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Melvillei

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I recently withdrew my acceptance from USUHS after choosing to attend a civilian USMD program instead. I just couldn't overlook the ≥7 year obligation plus the many cons of milmed discussed on these boards: lack of control over my career and family life, limited job opportunities for my SO, fewer residency spots making otherwise accessible specialties harder to match into (e.g. PM&R, EM), bureaucratic burden sucking time away from clinical practice, low case volume/acuity leading to skill rot, etc.

Even with all that in mind, I still kind of regret my decision. I've wanted to serve for a long time now and it feels like I've just closed the door on that path in life. I guess I could still apply to the 3 year HPSP program at this point, but I've received a scholarship at the civilian school that would somewhat reduce the financial value of HPSP.

Is it still worth going for it simply based on a desire to serve? Or did I make the rational decision by forgoing the military entirely?
 

DMBandFan86

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I think you read the forum well and understand the cons of military medicine. Overall these forums are generally negative, but that doesn’t mean that is everyone’s experience.

If you still want to serve, why would the doors be closed? Still many opportunities. The biggest thing to decide is do you want a civilian residency or a military residency? You could apply for HPSP and still do military service. You can wait until residency and do FAP. You can join after residency and incentives will be available. You can also consider reserves. You have lots of options and opportunities.

If you want to do PM&R in the military then you likely won’t be able to get a position afterwards. Unless something changes, there are 0 available Army active duty or reserve positions and it is not critical. I think the only way to get that position is via military residency or getting really lucky. If you decide you want to join the military during residency or after and be active duty, then you really want to be in a critical specialty.
 
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TheEarDoc

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Get your training then do the Guard or Reserves. Get a huge sign on bonus. Get the rest of any loans paid for. Control your own destiny better and get less chance of getting the green weenie!
 
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AttackDog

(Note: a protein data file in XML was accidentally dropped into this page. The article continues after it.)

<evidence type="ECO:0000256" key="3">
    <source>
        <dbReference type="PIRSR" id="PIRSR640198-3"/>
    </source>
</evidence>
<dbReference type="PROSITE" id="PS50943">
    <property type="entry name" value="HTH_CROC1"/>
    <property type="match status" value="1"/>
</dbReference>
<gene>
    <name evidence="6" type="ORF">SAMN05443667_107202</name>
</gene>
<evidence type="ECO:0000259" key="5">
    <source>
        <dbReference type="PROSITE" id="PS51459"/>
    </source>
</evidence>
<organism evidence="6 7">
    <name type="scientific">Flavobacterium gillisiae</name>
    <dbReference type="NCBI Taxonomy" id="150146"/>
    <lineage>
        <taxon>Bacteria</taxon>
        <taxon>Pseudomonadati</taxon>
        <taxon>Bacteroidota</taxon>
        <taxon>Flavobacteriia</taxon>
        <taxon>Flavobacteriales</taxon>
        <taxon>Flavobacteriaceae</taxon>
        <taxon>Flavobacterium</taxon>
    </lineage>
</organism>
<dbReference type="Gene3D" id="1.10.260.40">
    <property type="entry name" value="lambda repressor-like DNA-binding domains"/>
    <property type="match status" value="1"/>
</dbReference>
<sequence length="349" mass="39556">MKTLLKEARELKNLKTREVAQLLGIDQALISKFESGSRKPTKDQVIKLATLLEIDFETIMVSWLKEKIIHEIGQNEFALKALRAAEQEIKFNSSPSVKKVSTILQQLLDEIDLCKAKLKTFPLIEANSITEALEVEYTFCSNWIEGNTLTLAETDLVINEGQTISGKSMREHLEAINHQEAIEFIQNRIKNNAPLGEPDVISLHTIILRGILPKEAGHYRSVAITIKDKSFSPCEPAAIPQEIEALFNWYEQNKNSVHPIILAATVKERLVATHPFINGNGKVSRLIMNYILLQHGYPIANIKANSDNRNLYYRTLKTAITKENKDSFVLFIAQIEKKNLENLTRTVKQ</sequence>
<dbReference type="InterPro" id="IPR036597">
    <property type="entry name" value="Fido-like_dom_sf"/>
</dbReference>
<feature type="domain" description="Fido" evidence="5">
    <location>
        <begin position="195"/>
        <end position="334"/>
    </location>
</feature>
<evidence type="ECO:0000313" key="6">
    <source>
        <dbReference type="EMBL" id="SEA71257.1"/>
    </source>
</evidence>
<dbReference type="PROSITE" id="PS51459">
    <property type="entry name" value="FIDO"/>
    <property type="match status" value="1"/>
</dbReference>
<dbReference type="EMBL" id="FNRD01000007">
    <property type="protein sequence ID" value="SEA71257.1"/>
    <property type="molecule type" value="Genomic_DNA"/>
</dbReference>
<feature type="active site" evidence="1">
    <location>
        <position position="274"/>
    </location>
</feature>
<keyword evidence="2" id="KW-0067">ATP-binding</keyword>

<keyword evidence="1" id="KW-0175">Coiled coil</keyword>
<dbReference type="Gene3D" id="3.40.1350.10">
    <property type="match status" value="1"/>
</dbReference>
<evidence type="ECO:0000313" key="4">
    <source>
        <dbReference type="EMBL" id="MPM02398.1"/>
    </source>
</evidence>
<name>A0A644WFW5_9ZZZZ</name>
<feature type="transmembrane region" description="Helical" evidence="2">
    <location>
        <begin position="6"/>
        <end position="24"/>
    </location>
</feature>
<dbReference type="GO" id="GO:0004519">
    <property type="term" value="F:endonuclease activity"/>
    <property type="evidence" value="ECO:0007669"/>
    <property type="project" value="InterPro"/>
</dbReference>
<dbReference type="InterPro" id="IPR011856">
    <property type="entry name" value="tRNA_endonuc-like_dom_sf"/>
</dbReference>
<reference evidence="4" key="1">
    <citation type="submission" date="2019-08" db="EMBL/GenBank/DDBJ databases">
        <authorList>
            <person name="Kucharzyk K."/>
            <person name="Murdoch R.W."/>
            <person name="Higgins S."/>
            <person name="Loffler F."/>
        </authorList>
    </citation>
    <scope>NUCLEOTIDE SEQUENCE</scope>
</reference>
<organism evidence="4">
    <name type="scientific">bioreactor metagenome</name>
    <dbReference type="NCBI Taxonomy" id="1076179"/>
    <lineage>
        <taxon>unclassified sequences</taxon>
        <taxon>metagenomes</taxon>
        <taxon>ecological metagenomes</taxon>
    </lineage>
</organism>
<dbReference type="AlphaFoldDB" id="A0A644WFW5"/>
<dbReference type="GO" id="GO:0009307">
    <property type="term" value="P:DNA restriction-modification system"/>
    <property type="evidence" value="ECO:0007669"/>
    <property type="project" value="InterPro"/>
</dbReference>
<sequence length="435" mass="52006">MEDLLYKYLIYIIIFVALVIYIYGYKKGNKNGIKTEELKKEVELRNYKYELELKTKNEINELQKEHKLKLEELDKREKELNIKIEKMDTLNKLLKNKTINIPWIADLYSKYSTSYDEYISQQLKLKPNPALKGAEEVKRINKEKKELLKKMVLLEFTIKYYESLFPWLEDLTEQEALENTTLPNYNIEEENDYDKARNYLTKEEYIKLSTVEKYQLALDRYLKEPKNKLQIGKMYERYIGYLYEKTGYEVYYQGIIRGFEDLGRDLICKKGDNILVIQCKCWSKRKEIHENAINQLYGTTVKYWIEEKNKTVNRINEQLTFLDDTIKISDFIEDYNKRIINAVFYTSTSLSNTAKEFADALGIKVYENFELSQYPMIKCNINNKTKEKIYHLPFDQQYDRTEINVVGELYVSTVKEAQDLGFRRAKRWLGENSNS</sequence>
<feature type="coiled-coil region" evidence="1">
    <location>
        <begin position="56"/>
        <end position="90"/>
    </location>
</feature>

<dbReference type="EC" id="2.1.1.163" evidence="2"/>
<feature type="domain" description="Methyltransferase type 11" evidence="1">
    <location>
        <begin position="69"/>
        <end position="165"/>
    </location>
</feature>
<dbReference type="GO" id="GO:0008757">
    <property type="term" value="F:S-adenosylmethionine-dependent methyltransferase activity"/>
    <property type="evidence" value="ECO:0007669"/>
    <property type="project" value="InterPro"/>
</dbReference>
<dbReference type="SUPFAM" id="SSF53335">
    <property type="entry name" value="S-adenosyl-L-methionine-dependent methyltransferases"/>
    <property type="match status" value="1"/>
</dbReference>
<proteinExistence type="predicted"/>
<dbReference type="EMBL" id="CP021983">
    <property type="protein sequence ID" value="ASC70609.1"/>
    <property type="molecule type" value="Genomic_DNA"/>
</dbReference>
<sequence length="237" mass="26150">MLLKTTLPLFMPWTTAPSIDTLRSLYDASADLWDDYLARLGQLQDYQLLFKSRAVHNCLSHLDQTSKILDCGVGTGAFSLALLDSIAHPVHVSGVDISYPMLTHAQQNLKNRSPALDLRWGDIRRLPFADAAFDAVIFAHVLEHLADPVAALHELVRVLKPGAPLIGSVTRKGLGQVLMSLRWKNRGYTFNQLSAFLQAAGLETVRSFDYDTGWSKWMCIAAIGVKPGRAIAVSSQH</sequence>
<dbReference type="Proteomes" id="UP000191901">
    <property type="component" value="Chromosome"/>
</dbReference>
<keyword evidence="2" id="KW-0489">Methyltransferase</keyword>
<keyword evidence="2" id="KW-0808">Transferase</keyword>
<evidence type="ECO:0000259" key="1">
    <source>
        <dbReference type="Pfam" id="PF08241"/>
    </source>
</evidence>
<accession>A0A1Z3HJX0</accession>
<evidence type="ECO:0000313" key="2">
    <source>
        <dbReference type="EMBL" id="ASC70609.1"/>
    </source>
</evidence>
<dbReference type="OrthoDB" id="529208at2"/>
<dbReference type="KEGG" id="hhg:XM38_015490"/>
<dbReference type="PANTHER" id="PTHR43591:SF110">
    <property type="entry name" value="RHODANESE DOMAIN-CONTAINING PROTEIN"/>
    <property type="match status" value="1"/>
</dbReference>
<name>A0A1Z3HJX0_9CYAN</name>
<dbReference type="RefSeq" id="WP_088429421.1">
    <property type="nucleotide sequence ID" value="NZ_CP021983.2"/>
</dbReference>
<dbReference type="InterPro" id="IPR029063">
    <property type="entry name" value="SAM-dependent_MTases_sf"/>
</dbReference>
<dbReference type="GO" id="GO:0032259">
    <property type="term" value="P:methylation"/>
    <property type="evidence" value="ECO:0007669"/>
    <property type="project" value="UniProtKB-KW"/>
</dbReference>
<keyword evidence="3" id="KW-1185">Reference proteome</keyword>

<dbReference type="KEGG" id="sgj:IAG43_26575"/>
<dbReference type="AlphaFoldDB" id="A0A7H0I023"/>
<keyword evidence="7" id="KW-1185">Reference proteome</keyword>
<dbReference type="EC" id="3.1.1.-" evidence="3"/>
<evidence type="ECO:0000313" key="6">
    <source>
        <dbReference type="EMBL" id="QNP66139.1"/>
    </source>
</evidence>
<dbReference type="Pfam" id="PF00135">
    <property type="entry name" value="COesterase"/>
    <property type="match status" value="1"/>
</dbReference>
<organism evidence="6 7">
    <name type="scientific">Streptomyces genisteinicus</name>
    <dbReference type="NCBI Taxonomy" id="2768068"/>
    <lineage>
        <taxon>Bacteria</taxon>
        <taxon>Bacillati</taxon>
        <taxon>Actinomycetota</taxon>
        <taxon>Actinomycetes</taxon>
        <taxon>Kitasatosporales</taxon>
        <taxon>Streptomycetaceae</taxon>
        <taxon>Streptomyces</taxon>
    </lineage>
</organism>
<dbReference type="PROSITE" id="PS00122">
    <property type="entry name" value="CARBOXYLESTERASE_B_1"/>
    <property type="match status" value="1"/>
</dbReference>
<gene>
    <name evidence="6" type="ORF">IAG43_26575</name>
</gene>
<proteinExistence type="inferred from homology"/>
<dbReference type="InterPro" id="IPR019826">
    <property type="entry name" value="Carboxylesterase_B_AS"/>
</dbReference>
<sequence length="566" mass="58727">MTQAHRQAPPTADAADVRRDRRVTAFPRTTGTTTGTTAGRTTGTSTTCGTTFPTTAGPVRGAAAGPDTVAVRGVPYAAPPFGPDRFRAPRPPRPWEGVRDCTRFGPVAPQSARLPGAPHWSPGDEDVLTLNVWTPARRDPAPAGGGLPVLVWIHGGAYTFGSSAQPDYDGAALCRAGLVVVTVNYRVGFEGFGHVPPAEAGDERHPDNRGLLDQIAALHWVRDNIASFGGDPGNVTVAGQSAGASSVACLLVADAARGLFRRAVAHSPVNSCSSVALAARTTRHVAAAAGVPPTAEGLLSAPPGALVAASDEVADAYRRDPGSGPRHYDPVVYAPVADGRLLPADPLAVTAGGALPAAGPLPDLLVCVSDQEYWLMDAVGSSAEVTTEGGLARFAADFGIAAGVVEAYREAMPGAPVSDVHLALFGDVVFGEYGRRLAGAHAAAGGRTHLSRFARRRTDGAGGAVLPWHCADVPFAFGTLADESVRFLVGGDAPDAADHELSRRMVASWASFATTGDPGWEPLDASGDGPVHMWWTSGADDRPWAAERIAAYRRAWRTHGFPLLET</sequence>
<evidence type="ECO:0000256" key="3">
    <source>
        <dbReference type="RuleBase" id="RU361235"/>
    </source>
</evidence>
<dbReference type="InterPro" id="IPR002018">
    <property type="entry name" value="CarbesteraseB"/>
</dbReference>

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As long as you are a physician in good standing and don’t partake in recreational drug use, the opportunity will always be there.

Look into the Financial Assistance Program during residency. With your scholarship you can maximize your ability to choose your specialty and financial opportunity while still being able to serve.

That said, if you cannot stomach bureaucracy, beware.
 
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mudderMD

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I joined the guard when I became an attending. I don't owe them anything and qualified for a hefty sign on bonus. You can still serve without all of the strings attached.
 

j4pac

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The guard/reserves is an underrated way to serve
 

DMBandFan86

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The guard/reserves is an underrated way to serve
I thought you were PM&R? Getting a job as a physician assistant in the army after completing residency isn’t underrated to me. They don’t even let you do field surgeon anymore if you have a non-critical specialty. Sure they are basically similar jobs, but a crappy way to make a doc do 6 month deployments instead of 3 and be stuck in role 1 or 2.

If this poster is going to do EM then military can be a good job. I would stay away from the reserves if wanting to do PM&R.
 

j4pac

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I thought you were PM&R? Getting a job as a physician assistant in the army after completing residency isn’t underrated to me. They don’t even let you do field surgeon anymore if you have a non-critical specialty. Sure they are basically similar jobs, but a crappy way to make a doc do 6 month deployments instead of 3 and be stuck in role 1 or 2.

If this poster is going to do EM then military can be a good job. I would stay away from the reserves if wanting to do PM&R.
I’m not in the service any longer. But I do know lots of reservist/guard physicians who haven’t regretted their decision. I guess everyone’s experience is different. I think it’s a viable option when comparing to HPSP.
 

navdoc47

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joining the Reserves is dumb from a financial compensation perspective. if you do 20 years of active duty, all your chronic ailments slowly build towards your VA claim (100% is $3500/month tax free plus more if you have dependents). you basically are doubling your military retirement pension.

whereas in the Reserves, all your chronic ailments will do nothing towards your VA claim (since not military connected while a reservist), so your VA claim is likely to be a lot less. plus the fact that you can't start collecting your pension until age 59.

There's a reason why reserve docs are promoted on time nearly 100% - there aren't enough suckers to go around.
 

DMBandFan86

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You’re not considering salary difference in civilian world, can be 2x+ than active duty military. Do that for 20 years and who cares about possible VA benefits. Doctors don’t join the reserves for the money, it’s to experience the military but still keep their civilian careers.
 
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